Coronavirus Job Retention Scheme: Fraud

Treasury written question – answered on 4th December 2020.

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Photo of Owen Thompson Owen Thompson SNP Whip

To ask the Chancellor of the Exchequer, if he will launch an investigation into the estimated £3.5 billion fraudulent claims to the Coronavirus Job Retention Scheme.

Photo of Jesse Norman Jesse Norman The Financial Secretary to the Treasury

The Coronavirus Job Retention Scheme forms part of a collective national effort to protect people’s jobs. Fraudulent claims put at risk the provision of public services and the protection of livelihoods. This could include employers claiming on an employee’s behalf and not then paying them what they are entitled to, asking employees to do work while on furlough, or making a backdated claim that includes times when workers were working.

Compliance investigations are now under way. HMRC estimated that CJRS error and fraud could be between 5-10%. The evidence needed to be sure of the actual levels will not be available until HMRC have conducted a sufficient number of compliance investigations. These investigations could carry on for the next two years, so a full and robust error and fraud estimate will not be available until 2022.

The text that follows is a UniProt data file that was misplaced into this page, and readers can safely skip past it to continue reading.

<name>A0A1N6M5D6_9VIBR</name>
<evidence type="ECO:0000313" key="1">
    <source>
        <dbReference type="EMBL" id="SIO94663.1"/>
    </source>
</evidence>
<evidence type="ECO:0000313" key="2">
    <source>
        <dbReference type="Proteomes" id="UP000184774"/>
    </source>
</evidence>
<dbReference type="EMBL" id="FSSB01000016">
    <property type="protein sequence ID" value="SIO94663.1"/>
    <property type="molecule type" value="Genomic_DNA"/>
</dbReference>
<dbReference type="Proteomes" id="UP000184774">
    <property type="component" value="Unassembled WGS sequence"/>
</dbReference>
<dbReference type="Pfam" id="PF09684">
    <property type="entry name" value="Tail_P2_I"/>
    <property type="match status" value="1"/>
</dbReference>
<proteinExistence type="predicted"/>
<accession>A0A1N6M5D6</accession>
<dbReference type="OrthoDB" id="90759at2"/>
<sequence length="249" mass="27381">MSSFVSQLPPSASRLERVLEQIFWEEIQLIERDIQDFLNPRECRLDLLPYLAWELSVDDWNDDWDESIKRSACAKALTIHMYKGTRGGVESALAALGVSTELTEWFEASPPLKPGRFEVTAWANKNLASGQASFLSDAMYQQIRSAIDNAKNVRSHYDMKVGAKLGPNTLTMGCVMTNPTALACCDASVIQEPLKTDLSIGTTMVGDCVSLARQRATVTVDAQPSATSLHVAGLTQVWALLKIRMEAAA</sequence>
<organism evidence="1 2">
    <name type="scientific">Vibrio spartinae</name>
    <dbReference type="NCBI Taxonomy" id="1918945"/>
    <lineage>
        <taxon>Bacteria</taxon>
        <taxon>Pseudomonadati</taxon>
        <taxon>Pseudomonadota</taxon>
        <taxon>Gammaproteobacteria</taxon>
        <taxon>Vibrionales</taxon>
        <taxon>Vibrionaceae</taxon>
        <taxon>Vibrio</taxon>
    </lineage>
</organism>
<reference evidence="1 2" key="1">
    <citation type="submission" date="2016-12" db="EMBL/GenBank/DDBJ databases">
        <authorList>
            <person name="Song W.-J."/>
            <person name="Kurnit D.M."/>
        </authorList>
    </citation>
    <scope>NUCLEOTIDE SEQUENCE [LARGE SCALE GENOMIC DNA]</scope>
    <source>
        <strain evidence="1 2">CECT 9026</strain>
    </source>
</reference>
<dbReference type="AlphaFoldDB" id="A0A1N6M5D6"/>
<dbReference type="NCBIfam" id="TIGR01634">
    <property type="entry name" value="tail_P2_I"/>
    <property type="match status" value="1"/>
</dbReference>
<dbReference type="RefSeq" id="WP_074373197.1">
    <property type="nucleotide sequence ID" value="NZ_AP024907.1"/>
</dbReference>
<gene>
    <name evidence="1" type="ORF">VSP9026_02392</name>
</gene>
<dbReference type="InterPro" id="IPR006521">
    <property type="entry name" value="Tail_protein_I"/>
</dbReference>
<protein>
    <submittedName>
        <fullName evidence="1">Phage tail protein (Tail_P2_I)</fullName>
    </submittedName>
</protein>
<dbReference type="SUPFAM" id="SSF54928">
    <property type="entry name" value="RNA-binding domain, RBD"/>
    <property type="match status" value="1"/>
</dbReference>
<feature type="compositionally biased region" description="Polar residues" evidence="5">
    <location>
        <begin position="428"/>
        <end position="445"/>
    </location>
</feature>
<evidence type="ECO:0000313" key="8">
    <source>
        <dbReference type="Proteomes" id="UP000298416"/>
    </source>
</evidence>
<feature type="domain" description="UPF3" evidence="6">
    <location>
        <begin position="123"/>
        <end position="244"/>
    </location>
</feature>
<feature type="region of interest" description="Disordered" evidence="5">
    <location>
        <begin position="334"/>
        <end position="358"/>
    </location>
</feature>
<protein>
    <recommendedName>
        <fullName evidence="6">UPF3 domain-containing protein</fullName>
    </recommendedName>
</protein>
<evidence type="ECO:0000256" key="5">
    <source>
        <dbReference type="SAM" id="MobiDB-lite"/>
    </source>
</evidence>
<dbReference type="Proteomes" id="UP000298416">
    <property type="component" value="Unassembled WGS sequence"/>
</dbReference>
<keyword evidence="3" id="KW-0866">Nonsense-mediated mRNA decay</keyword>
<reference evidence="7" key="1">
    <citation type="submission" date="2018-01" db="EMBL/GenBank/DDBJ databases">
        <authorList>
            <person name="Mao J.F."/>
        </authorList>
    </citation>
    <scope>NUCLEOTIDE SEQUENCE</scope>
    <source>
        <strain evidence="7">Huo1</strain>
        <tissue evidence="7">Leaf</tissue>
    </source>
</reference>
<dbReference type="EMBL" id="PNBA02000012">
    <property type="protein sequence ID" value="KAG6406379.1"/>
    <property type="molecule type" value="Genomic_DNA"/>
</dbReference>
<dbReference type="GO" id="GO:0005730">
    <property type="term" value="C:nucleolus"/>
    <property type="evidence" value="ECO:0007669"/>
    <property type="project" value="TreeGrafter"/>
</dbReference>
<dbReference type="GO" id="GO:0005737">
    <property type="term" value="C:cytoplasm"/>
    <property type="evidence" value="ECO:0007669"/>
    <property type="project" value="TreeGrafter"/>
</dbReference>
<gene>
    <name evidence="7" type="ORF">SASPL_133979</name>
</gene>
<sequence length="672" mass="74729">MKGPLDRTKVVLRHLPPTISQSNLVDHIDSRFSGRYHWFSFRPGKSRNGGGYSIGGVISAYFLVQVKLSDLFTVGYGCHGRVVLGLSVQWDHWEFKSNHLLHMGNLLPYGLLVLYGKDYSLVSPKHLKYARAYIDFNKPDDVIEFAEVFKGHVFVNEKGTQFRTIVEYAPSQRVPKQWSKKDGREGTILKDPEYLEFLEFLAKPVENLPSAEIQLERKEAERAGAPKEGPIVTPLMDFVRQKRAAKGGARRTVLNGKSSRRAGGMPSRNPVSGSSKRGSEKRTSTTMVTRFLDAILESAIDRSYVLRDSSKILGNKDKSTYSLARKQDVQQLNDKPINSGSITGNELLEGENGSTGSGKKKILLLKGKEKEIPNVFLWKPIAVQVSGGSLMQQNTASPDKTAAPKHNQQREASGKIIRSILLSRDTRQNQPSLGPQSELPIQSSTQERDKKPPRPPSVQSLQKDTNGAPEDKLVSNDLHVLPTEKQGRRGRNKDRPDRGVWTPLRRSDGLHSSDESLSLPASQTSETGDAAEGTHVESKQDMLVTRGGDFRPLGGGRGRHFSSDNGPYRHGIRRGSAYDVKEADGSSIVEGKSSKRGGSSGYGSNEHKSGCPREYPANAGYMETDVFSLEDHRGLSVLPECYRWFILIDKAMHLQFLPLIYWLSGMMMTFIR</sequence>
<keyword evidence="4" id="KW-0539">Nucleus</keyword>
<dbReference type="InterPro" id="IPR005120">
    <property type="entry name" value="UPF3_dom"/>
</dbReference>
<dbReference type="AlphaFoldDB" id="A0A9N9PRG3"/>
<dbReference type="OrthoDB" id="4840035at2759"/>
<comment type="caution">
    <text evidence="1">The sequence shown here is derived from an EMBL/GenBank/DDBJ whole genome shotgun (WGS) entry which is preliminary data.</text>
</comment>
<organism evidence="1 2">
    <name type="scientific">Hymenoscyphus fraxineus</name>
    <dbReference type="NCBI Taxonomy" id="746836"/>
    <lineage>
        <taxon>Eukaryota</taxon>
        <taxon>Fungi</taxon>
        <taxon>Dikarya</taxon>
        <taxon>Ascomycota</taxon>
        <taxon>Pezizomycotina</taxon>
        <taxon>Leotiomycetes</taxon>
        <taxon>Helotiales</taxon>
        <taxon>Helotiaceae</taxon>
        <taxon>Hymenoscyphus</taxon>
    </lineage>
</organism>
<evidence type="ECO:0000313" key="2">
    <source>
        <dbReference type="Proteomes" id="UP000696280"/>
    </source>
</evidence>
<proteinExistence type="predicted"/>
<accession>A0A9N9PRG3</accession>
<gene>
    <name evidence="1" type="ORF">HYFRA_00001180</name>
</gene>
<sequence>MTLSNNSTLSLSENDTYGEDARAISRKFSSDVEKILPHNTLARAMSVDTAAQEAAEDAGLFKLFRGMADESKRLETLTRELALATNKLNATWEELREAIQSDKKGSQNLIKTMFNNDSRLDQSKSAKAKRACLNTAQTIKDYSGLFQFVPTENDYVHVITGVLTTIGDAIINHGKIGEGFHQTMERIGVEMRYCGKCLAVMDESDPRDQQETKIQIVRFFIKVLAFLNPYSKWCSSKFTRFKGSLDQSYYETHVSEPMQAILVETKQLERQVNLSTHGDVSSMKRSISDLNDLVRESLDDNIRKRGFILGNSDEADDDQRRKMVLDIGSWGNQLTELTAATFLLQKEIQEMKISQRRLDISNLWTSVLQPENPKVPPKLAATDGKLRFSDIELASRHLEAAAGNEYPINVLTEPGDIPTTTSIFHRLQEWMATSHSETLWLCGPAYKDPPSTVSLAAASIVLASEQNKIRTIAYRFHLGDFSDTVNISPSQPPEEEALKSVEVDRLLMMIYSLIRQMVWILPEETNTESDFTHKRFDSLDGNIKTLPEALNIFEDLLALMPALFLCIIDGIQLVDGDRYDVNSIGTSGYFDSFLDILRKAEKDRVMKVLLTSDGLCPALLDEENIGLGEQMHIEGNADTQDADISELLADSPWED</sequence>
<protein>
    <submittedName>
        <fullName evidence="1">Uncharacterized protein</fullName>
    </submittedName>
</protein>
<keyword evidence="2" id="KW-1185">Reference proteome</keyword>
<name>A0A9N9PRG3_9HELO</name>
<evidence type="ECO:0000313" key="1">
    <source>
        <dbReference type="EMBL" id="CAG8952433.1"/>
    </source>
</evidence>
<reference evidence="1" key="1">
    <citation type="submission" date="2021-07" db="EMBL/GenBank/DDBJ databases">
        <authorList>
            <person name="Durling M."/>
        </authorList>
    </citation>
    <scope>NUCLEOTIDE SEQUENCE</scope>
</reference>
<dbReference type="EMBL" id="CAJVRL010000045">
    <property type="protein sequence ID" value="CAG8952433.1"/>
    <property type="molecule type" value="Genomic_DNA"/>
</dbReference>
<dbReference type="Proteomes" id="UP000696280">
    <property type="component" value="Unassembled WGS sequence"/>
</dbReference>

Employees can play a vital role by reporting fraudulent claims to HMRC, via their online fraud reporting tool: HMRC are checking claims made through this scheme. Payments may be withheld or need to be repaid in full to HMRC if the claim is based on dishonest or inaccurate information or found to be fraudulent.

HMRC have made clear that they will not hesitate to act on reports of abuse and the first arrest made in relation to CJRS fraud was on 8 July.

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